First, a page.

First BanCorp (NYSE:FBP)
Q2 2016 Earnings Conference Call
July 26, 2016 10:00 AM ET
John Pelling - IR Officer
Aurelio Aleman - President & CEO
Orlando Berges - EVP & CFO
Alexander Twerdahl - Sandler O'Neill
Brett Rabatin - Piper Jaffray
Brian Klock - Keefe, Bruyette & Woods
Good morning, and welcome to the First BanCorp’s Second Quarter Earnings Conference Call. All participants will be in listen-only mode. [Operator Instructions] After today’s presentation, there will be an opportunity to ask questions. [Operator Instructions] Please note this event is being recorded.
I would now like to turn the conference over to John Pelling, IR Officer. Please go ahead.
Thank you, Nicole. Good morning everyone and thank you for joining First Bancorp's conference call and webcast to discuss our second quarter results. Joining me today are Aurelio Aleman, President & Chief Executive Officer; and Orlando Berges, Executive Vice President and Chief Financial Officer.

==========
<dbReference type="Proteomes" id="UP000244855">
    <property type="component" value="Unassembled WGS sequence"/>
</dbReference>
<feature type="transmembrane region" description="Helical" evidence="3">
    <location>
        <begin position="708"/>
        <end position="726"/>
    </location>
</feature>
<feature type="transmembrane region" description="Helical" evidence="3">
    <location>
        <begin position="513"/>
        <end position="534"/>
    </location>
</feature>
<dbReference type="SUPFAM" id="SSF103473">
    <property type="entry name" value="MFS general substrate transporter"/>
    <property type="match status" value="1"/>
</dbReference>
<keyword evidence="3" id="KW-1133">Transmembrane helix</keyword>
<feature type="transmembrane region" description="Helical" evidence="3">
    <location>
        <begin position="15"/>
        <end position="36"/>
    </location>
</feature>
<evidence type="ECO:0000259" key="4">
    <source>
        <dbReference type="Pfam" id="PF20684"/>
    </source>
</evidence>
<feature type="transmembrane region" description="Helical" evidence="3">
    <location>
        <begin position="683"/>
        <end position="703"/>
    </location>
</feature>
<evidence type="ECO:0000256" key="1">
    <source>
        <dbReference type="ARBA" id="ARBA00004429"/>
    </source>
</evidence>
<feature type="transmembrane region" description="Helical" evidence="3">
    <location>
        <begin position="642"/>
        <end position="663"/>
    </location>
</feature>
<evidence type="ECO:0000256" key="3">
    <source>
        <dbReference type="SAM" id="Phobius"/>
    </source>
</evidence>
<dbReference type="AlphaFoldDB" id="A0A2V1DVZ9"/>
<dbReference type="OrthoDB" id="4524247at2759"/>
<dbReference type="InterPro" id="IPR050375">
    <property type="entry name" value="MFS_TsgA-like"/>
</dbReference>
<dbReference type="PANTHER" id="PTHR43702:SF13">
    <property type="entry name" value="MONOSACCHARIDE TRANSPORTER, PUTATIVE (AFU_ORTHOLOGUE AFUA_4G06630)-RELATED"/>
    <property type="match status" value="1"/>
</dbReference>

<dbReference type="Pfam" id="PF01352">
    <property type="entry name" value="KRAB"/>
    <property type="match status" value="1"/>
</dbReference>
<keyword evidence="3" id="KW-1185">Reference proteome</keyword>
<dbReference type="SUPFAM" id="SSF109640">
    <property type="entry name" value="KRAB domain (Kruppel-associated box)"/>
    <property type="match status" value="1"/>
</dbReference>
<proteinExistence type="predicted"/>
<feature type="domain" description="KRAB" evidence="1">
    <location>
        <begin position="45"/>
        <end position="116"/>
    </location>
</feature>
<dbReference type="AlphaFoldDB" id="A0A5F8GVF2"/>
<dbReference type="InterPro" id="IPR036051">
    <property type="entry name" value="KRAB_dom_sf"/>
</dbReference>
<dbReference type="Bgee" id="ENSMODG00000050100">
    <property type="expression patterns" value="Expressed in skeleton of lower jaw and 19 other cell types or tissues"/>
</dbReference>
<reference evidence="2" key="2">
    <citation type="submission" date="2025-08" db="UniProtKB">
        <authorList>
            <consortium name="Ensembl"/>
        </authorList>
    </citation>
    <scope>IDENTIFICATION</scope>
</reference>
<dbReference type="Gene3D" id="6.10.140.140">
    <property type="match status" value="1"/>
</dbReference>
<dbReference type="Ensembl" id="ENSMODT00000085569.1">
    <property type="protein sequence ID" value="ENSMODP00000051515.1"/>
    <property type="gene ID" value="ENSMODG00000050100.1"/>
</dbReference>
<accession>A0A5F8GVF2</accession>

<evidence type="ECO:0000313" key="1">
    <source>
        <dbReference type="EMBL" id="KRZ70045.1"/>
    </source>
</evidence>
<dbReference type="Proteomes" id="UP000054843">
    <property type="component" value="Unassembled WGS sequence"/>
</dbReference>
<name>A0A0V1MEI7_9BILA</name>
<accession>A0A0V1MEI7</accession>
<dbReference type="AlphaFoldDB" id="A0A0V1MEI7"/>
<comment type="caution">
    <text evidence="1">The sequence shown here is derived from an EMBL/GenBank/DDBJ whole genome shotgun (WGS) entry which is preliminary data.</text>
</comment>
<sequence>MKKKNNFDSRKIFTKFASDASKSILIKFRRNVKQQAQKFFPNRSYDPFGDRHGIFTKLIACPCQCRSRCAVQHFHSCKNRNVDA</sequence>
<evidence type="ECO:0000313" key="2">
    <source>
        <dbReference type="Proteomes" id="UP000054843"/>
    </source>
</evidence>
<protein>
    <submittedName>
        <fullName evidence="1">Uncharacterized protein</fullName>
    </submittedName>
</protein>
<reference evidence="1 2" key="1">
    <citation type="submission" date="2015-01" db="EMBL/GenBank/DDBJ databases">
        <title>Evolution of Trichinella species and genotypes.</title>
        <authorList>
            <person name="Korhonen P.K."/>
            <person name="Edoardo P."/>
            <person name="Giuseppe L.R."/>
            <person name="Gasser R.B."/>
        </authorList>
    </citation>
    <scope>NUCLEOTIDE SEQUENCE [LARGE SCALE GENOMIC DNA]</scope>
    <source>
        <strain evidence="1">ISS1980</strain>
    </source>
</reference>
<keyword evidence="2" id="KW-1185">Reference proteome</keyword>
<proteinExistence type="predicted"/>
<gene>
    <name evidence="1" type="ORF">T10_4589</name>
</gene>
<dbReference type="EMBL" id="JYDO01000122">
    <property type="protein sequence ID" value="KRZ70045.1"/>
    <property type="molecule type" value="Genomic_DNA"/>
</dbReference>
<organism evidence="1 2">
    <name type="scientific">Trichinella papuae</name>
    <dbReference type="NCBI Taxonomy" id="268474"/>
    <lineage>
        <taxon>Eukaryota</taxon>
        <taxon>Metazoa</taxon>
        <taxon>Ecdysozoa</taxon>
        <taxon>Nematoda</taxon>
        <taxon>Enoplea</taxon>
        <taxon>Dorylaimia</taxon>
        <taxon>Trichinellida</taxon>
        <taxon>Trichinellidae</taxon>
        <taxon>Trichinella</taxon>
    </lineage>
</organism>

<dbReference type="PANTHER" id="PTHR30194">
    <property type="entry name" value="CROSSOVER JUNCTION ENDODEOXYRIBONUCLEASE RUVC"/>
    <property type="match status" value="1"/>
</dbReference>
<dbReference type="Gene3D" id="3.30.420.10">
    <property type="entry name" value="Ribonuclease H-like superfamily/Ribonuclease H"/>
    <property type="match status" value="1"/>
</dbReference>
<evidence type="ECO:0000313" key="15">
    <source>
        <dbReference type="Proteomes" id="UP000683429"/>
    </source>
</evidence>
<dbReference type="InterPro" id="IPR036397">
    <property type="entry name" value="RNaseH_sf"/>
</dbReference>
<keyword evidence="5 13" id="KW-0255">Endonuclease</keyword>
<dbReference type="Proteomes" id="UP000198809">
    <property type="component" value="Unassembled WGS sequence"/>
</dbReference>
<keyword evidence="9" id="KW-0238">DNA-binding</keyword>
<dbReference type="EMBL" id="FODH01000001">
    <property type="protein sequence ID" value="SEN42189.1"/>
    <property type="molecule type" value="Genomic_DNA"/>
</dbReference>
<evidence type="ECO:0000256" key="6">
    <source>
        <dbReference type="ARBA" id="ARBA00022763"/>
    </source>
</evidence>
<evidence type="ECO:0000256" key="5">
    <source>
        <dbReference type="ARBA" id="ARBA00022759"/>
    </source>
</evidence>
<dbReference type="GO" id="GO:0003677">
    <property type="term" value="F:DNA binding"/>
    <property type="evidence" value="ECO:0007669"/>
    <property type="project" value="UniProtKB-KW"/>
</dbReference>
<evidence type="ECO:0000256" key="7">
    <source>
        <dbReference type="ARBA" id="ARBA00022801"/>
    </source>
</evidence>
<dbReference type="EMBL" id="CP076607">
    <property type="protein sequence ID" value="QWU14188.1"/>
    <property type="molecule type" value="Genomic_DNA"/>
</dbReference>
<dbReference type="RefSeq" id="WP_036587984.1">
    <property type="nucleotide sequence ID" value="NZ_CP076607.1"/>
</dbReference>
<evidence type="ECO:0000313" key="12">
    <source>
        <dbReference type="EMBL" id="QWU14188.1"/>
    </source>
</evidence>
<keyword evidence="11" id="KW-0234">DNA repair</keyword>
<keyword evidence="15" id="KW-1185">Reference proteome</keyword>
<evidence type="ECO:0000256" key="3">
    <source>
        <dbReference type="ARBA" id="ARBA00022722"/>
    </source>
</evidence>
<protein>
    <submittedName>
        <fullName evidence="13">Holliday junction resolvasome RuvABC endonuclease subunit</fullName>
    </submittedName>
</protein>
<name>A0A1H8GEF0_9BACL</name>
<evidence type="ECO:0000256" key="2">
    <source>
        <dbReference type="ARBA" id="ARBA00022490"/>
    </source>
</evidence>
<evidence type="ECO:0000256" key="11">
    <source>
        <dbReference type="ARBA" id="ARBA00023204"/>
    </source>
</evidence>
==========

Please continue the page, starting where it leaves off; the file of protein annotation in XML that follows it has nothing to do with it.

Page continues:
Before we begin today’s call, it is my responsibility to inform you that this call may involve certain forward-looking statements such as projections of revenue, earnings, and capital structure as well as statements on the plans and objectives of the Company’s business. The Company’s actual results could differ materially from the forward-looking statements made due to important factors described in the Company's latest Securities and Exchange Commission filings. The Company assumes no obligation to update any forward-looking statements made during the call. If anyone does not already have a copy of the webcast presentation or the press release issued by First BanCorp, you can access it at our Web site, that’s firstbankpr.com.
At this time, I would like to turn our call over to, Aurelio Aleman, our CEO. Aurelio.